Gov. Jared Polis signed Senate Bill 13 on Thursday, and the new law is scheduled to go into effect on Aug. 2, after passing through Colorado's General Assembly.
“This will substitute marijuana for an FDA-approved medication — something that’s unregulated for something that’s highly regulated,” Stephanie Stewart, a physician in Colorado, told the news outlet.
Under Colorado law, medical marijuana can be recommended for patients struggling with cancer, glaucoma, HIV and AIDS, PTSD or other chronic disorders that cause severe pain, seizures and nausea. The new law includes all conditions in which opioids could be prescribed.
The bipartisan legislation is a win for marijuana backers, but it raises concerns with some addiction-centric medical professionals.
“Our real concern is that a patient would go to a physician with a condition that has a medical treatment with evidence behind it, and then instead of that treatment, they would be recommended marijuana instead,” said Stephanie Stewart, a physician in Colorado.
Backers of the law say it's a safer form of treatment that will help limit the opioid crisis, which is currently at epidemic levels in the U.S. According to the National Institute on Drug Abuse, every day more than 130 people die after overdosing on opioids.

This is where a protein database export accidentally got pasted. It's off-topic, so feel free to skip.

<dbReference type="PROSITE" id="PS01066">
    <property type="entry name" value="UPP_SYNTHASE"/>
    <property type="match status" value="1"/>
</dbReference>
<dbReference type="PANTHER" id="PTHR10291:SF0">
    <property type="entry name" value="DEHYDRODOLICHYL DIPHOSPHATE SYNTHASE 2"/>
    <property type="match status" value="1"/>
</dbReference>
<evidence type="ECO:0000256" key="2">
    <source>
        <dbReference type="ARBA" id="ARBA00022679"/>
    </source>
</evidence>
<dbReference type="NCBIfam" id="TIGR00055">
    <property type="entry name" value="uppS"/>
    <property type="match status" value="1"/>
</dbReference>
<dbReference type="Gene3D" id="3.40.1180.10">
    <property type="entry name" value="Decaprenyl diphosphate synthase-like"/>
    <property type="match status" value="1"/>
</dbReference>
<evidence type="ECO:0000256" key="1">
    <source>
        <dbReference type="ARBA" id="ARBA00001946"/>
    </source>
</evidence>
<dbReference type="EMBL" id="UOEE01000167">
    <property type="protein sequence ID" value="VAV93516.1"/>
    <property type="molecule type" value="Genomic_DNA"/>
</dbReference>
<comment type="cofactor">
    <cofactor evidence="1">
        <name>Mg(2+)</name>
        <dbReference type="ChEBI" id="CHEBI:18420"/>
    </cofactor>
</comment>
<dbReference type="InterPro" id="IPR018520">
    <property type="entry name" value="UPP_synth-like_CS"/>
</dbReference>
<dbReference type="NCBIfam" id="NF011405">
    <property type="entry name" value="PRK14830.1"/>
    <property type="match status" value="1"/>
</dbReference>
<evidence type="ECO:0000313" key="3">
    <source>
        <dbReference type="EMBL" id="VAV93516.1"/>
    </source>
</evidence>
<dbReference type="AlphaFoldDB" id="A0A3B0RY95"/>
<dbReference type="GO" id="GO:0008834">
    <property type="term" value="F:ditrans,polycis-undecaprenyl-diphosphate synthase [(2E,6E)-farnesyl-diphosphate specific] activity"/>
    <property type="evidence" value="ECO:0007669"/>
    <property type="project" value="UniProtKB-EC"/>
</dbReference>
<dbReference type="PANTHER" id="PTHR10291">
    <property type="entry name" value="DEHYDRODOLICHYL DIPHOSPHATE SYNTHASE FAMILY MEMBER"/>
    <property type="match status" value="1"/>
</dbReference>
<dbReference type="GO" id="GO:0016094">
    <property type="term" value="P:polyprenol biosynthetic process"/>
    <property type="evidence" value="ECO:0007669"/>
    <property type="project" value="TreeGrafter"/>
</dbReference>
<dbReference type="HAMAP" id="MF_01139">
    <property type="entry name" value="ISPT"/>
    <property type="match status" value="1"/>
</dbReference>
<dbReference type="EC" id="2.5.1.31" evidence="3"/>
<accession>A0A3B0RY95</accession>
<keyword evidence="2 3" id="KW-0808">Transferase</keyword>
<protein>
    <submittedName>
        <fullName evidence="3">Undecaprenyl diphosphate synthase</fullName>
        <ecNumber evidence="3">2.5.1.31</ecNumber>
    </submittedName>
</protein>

“Adding a condition for which a physician could recommend medical marijuana instead of an opioid is a safer pain management tool that will be useful for both our doctors and patients,” said Ashley Weber, executive director of Colorado NORML, a pro-marijuana advocacy group.
The law applies to residents over and under the age of 18. People under the age of 18 who take medical marijuana must ingest it in an edible form when using it on school grounds or transportation.
The House voted 47-16 in favor of the bill, with most Democrats and a few Republicans supporting it. The Senate voted 33-2, with only conservative Senators. John Cooke, R-Greeley, and Bob Gardner, R-Colorado Springs, in opposition.